Zohreh Sefati was born in Abadan, Iran in 1953, and raised in a religious family. She was the daughter of a pious, kindly man, and her mother was known for her noble personality and for having the entire Qur’an memorized.
Her parent both encouraged her to study the Qur’an and take advanced lessons from the young age of five; she learned many Islamic principles before even attending grammar school. Ms. Sefati studied her high school level subjects at home before attending theology school in 1966.
She was inspired to study Islamic Sciences after learning about the life and scientific achievements of the great female jurist Hajiyeh Seyyedeh Nosrat Beygom Amin Isfahani (Lady Amin). During a pilgrimage to the Holy Shrine of Imam Riza (peace be upon him) in Mashhad, Ms. Sefati realized her dream of attending advanced school would come true. She was informed that a theology school for women had just been established in her town. Sefati took preliminary lessons of jurisprudence, literature, and Islamic Sciences in Abadan. In 1970, she left to attend Qom Theology School to continue her studies.
She was a student of renowned scholars such as Ayatollah Shahidi, Ayatollah Haqqi, Ayatollah Ali Meshkini and Ayatollah Mohammad Hassan Ahmadi-Faqih . These personalities helped shape her into a tremendous thinker and scholar of her own right.
Her Political Activities
Apart from general problems facing female scholars in Qom Theology School, her education coincided with the former Pahlavi regime’s campaign against religion. Ms. Sefati actively participated in Islamic propagation against the Pahlavi regime. She faced many hardships in the course of her anti-Shah activities, and her brother was martyred by that regime. She was also in communication regularly with Islamic thinkers, such as Ayatollah Murtaza Mutahhari, Ayatollah Beheshti and Ayatollah Qoddousi.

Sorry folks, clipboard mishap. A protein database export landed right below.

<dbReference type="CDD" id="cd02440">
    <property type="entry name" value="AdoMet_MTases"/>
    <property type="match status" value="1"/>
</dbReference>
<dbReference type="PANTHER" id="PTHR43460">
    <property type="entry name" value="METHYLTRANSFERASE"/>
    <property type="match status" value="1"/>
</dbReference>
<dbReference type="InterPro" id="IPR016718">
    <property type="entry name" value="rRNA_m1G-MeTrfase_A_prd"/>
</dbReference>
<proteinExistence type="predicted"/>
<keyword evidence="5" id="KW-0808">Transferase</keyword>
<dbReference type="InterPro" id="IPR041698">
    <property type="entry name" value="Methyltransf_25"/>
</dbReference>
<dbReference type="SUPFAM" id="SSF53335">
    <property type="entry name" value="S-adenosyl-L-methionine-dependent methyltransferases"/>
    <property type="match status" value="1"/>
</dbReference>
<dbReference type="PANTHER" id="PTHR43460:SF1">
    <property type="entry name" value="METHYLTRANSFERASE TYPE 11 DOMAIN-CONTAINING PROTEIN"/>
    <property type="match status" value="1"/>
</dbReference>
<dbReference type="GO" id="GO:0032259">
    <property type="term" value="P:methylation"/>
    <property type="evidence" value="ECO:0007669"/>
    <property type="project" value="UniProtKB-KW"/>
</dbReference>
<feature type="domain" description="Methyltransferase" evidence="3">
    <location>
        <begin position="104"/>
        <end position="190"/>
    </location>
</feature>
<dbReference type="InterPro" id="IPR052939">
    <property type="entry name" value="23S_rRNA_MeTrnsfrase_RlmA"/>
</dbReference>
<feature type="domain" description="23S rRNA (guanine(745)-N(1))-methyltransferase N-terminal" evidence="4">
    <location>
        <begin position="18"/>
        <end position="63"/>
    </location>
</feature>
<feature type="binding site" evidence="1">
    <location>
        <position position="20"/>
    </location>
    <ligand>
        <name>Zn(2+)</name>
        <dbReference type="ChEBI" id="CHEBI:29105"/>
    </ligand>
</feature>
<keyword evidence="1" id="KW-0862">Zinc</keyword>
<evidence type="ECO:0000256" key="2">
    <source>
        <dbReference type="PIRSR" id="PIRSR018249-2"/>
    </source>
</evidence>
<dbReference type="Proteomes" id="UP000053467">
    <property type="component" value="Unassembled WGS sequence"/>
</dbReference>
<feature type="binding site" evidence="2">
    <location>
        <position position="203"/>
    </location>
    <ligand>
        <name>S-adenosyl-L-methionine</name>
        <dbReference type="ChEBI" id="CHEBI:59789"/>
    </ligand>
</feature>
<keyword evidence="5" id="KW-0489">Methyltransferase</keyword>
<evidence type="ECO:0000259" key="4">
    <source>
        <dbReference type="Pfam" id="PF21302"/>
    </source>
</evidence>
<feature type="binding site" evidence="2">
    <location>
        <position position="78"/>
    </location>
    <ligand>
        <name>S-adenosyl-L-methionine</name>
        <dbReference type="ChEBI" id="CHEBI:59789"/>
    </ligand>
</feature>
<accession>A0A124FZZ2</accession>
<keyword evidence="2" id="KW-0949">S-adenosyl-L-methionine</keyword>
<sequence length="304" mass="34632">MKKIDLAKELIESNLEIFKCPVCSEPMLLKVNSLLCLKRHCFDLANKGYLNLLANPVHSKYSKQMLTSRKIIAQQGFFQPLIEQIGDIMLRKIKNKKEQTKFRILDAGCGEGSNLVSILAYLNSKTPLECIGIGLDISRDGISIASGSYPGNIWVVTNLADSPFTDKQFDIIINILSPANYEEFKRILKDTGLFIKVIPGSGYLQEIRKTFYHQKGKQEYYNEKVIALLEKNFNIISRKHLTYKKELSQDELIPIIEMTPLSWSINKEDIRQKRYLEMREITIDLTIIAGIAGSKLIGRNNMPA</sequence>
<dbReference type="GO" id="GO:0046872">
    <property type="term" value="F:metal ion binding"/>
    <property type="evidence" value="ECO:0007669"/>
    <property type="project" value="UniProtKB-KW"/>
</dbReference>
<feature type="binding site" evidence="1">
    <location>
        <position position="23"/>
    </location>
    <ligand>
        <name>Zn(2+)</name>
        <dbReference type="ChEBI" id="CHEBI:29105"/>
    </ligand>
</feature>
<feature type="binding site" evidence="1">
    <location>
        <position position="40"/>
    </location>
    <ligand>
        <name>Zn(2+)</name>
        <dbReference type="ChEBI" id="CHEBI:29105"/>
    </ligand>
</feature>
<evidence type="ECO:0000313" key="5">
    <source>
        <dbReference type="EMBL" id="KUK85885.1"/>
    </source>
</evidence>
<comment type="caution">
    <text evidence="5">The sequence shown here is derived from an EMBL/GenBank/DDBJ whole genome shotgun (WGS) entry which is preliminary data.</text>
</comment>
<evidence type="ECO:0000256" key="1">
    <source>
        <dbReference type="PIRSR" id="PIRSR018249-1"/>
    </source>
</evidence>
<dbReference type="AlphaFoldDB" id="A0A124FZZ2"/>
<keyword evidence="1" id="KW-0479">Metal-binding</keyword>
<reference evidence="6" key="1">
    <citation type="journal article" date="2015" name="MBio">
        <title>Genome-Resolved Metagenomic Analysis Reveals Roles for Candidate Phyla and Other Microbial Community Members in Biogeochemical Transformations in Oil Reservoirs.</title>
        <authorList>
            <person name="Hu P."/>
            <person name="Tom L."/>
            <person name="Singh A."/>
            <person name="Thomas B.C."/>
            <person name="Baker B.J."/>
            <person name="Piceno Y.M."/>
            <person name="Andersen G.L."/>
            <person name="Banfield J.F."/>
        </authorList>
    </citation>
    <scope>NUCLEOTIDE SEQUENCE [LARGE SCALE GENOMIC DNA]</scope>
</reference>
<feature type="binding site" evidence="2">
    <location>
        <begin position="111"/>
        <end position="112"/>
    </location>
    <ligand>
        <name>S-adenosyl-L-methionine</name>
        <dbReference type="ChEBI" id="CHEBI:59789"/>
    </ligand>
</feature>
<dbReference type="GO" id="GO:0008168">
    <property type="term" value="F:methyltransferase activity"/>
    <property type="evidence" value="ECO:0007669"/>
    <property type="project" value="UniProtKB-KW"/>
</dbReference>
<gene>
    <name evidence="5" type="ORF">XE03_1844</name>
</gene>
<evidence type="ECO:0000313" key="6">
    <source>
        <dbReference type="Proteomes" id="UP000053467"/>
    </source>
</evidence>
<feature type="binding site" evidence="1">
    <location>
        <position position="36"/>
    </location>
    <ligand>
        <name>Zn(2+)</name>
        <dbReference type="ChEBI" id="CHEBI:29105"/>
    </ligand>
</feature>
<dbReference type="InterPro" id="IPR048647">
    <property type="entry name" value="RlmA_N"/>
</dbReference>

Zohreh Sefati achieved the highest jurisprudence degree (Ijtihad), an accomplishment made only by a small number of women. Her Ijtihad degree was approved unanimously by several Maraja’ Taqleed, including Ayatollahs Ali Yari Gharavi-Tabrizi (a student of Ayatollah Naeini), Safi Gulpaygani, Fazel Lankarani, and Mohammad Hassan Ahmadi-Faqih. She has instructed several other renowned female scholars and has been inspiration for many others. Sefati has authored a plethora of books and papers on Islamic jurisprudence.
Many female scholars complain that reaching the degree of Ijtihad is no use for them as long as they cannot be a Marja’ and therefore truly respected as Islamic scholars. Ms. Sefati replied in her works that the responsibilities of a jurist are not only limited to those of a Marja’. She added that female jurists can serve society by helping Muslims interpret Islamic principles as well. Sefati highlighted that there is growing controversy among Islamic scholars with regard to whether women can become Marja’, stating that “a number of renowned Islamic scholars believe Islam does not ban female jurists from growing to be Marja’.”
Zohreh Sefati has also founded schools for women, establishing the Women’s Theology School in Qom in 1970. She has been a force to be reckoned with in her academic and scholarly career, and continues to be this day.